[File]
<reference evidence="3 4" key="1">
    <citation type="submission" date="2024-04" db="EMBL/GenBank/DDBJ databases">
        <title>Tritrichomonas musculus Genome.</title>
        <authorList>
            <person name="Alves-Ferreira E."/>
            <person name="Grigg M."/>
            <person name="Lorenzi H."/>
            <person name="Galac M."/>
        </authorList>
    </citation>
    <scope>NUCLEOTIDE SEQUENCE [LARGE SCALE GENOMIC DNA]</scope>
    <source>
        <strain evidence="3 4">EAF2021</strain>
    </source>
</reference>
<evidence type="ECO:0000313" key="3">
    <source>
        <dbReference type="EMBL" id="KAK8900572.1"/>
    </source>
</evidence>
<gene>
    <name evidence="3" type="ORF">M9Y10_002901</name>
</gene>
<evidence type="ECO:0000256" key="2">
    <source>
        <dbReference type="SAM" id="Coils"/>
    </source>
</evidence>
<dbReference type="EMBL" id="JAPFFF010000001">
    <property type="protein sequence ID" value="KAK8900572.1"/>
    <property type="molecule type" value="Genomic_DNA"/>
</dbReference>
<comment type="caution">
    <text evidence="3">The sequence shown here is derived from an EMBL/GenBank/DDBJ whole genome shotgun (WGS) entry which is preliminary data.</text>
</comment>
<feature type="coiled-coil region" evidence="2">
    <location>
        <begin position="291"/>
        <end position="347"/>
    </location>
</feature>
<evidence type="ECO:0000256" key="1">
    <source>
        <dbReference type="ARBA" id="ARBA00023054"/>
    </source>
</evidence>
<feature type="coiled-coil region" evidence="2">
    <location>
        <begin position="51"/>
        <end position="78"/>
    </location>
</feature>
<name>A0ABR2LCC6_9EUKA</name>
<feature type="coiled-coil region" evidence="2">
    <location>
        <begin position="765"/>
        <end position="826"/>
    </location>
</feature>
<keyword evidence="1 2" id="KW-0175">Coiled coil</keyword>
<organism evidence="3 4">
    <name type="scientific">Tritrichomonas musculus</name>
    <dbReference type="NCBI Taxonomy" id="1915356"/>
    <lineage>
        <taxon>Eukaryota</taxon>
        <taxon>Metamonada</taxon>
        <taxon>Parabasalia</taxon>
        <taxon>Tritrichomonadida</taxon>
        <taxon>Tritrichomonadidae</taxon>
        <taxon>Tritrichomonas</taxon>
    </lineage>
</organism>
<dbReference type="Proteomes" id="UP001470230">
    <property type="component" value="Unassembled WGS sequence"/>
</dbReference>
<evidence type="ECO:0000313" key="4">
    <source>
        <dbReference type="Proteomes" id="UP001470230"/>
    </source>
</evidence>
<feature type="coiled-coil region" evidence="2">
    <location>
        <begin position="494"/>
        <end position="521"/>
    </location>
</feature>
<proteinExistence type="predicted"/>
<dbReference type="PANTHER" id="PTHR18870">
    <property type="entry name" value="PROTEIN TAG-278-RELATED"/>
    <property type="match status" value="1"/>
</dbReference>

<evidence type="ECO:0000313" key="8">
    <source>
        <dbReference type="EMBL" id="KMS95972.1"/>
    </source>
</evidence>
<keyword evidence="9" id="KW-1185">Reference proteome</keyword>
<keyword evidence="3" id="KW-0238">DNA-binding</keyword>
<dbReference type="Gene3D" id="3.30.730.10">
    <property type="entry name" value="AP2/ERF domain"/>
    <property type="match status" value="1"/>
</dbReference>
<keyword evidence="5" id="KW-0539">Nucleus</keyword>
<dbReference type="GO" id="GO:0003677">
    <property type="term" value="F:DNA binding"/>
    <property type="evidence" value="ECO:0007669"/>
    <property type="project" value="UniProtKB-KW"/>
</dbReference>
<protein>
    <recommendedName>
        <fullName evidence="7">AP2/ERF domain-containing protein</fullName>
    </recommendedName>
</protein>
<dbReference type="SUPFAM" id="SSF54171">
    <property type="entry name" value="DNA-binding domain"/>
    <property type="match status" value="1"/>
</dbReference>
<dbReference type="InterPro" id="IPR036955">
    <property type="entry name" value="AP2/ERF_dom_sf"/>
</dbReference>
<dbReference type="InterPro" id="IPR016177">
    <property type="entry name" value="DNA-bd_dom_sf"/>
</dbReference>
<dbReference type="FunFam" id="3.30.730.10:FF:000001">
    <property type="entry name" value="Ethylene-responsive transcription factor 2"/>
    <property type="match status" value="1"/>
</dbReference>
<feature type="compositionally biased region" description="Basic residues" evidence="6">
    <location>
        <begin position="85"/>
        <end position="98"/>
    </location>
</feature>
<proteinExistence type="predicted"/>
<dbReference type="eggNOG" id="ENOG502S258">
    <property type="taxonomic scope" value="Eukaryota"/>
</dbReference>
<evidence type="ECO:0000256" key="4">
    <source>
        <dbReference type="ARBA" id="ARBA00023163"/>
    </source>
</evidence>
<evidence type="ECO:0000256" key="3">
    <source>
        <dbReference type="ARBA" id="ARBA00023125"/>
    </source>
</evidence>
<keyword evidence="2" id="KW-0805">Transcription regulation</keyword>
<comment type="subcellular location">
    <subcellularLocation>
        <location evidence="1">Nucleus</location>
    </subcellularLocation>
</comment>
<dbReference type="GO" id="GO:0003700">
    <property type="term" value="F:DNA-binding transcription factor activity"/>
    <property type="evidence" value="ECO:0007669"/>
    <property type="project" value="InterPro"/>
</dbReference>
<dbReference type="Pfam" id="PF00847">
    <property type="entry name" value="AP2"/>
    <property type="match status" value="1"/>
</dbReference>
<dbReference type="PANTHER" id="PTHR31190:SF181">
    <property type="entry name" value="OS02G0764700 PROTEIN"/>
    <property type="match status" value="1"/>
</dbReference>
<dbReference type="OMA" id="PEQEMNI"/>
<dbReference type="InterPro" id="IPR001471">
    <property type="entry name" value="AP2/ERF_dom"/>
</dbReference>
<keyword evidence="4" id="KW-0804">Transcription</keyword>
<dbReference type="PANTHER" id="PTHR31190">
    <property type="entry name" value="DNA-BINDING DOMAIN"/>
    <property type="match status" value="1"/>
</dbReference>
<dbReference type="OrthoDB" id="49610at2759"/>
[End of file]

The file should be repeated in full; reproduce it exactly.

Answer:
<reference evidence="3 4" key="1">
    <citation type="submission" date="2024-04" db="EMBL/GenBank/DDBJ databases">
        <title>Tritrichomonas musculus Genome.</title>
        <authorList>
            <person name="Alves-Ferreira E."/>
            <person name="Grigg M."/>
            <person name="Lorenzi H."/>
            <person name="Galac M."/>
        </authorList>
    </citation>
    <scope>NUCLEOTIDE SEQUENCE [LARGE SCALE GENOMIC DNA]</scope>
    <source>
        <strain evidence="3 4">EAF2021</strain>
    </source>
</reference>
<evidence type="ECO:0000313" key="3">
    <source>
        <dbReference type="EMBL" id="KAK8900572.1"/>
    </source>
</evidence>
<gene>
    <name evidence="3" type="ORF">M9Y10_002901</name>
</gene>
<evidence type="ECO:0000256" key="2">
    <source>
        <dbReference type="SAM" id="Coils"/>
    </source>
</evidence>
<dbReference type="EMBL" id="JAPFFF010000001">
    <property type="protein sequence ID" value="KAK8900572.1"/>
    <property type="molecule type" value="Genomic_DNA"/>
</dbReference>
<comment type="caution">
    <text evidence="3">The sequence shown here is derived from an EMBL/GenBank/DDBJ whole genome shotgun (WGS) entry which is preliminary data.</text>
</comment>
<feature type="coiled-coil region" evidence="2">
    <location>
        <begin position="291"/>
        <end position="347"/>
    </location>
</feature>
<evidence type="ECO:0000256" key="1">
    <source>
        <dbReference type="ARBA" id="ARBA00023054"/>
    </source>
</evidence>
<feature type="coiled-coil region" evidence="2">
    <location>
        <begin position="51"/>
        <end position="78"/>
    </location>
</feature>
<name>A0ABR2LCC6_9EUKA</name>
<feature type="coiled-coil region" evidence="2">
    <location>
        <begin position="765"/>
        <end position="826"/>
    </location>
</feature>
<keyword evidence="1 2" id="KW-0175">Coiled coil</keyword>
<organism evidence="3 4">
    <name type="scientific">Tritrichomonas musculus</name>
    <dbReference type="NCBI Taxonomy" id="1915356"/>
    <lineage>
        <taxon>Eukaryota</taxon>
        <taxon>Metamonada</taxon>
        <taxon>Parabasalia</taxon>
        <taxon>Tritrichomonadida</taxon>
        <taxon>Tritrichomonadidae</taxon>
        <taxon>Tritrichomonas</taxon>
    </lineage>
</organism>
<dbReference type="Proteomes" id="UP001470230">
    <property type="component" value="Unassembled WGS sequence"/>
</dbReference>
<evidence type="ECO:0000313" key="4">
    <source>
        <dbReference type="Proteomes" id="UP001470230"/>
    </source>
</evidence>
<feature type="coiled-coil region" evidence="2">
    <location>
        <begin position="494"/>
        <end position="521"/>
    </location>
</feature>
<proteinExistence type="predicted"/>
<dbReference type="PANTHER" id="PTHR18870">
    <property type="entry name" value="PROTEIN TAG-278-RELATED"/>
    <property type="match status" value="1"/>
</dbReference>

<evidence type="ECO:0000313" key="8">
    <source>
        <dbReference type="EMBL" id="KMS95972.1"/>
    </source>
</evidence>
<keyword evidence="9" id="KW-1185">Reference proteome</keyword>
<keyword evidence="3" id="KW-0238">DNA-binding</keyword>
<dbReference type="Gene3D" id="3.30.730.10">
    <property type="entry name" value="AP2/ERF domain"/>
    <property type="match status" value="1"/>
</dbReference>
<keyword evidence="5" id="KW-0539">Nucleus</keyword>
<dbReference type="GO" id="GO:0003677">
    <property type="term" value="F:DNA binding"/>
    <property type="evidence" value="ECO:0007669"/>
    <property type="project" value="UniProtKB-KW"/>
</dbReference>
<protein>
    <recommendedName>
        <fullName evidence="7">AP2/ERF domain-containing protein</fullName>
    </recommendedName>
</protein>
<dbReference type="SUPFAM" id="SSF54171">
    <property type="entry name" value="DNA-binding domain"/>
    <property type="match status" value="1"/>
</dbReference>
<dbReference type="InterPro" id="IPR036955">
    <property type="entry name" value="AP2/ERF_dom_sf"/>
</dbReference>
<dbReference type="InterPro" id="IPR016177">
    <property type="entry name" value="DNA-bd_dom_sf"/>
</dbReference>
<dbReference type="FunFam" id="3.30.730.10:FF:000001">
    <property type="entry name" value="Ethylene-responsive transcription factor 2"/>
    <property type="match status" value="1"/>
</dbReference>
<feature type="compositionally biased region" description="Basic residues" evidence="6">
    <location>
        <begin position="85"/>
        <end position="98"/>
    </location>
</feature>
<proteinExistence type="predicted"/>
<dbReference type="eggNOG" id="ENOG502S258">
    <property type="taxonomic scope" value="Eukaryota"/>
</dbReference>
<evidence type="ECO:0000256" key="4">
    <source>
        <dbReference type="ARBA" id="ARBA00023163"/>
    </source>
</evidence>
<evidence type="ECO:0000256" key="3">
    <source>
        <dbReference type="ARBA" id="ARBA00023125"/>
    </source>
</evidence>
<keyword evidence="2" id="KW-0805">Transcription regulation</keyword>
<comment type="subcellular location">
    <subcellularLocation>
        <location evidence="1">Nucleus</location>
    </subcellularLocation>
</comment>
<dbReference type="GO" id="GO:0003700">
    <property type="term" value="F:DNA-binding transcription factor activity"/>
    <property type="evidence" value="ECO:0007669"/>
    <property type="project" value="InterPro"/>
</dbReference>
<dbReference type="Pfam" id="PF00847">
    <property type="entry name" value="AP2"/>
    <property type="match status" value="1"/>
</dbReference>
<dbReference type="PANTHER" id="PTHR31190:SF181">
    <property type="entry name" value="OS02G0764700 PROTEIN"/>
    <property type="match status" value="1"/>
</dbReference>
<dbReference type="OMA" id="PEQEMNI"/>
<dbReference type="InterPro" id="IPR001471">
    <property type="entry name" value="AP2/ERF_dom"/>
</dbReference>
<keyword evidence="4" id="KW-0804">Transcription</keyword>
<dbReference type="PANTHER" id="PTHR31190">
    <property type="entry name" value="DNA-BINDING DOMAIN"/>
    <property type="match status" value="1"/>
</dbReference>
<dbReference type="OrthoDB" id="49610at2759"/>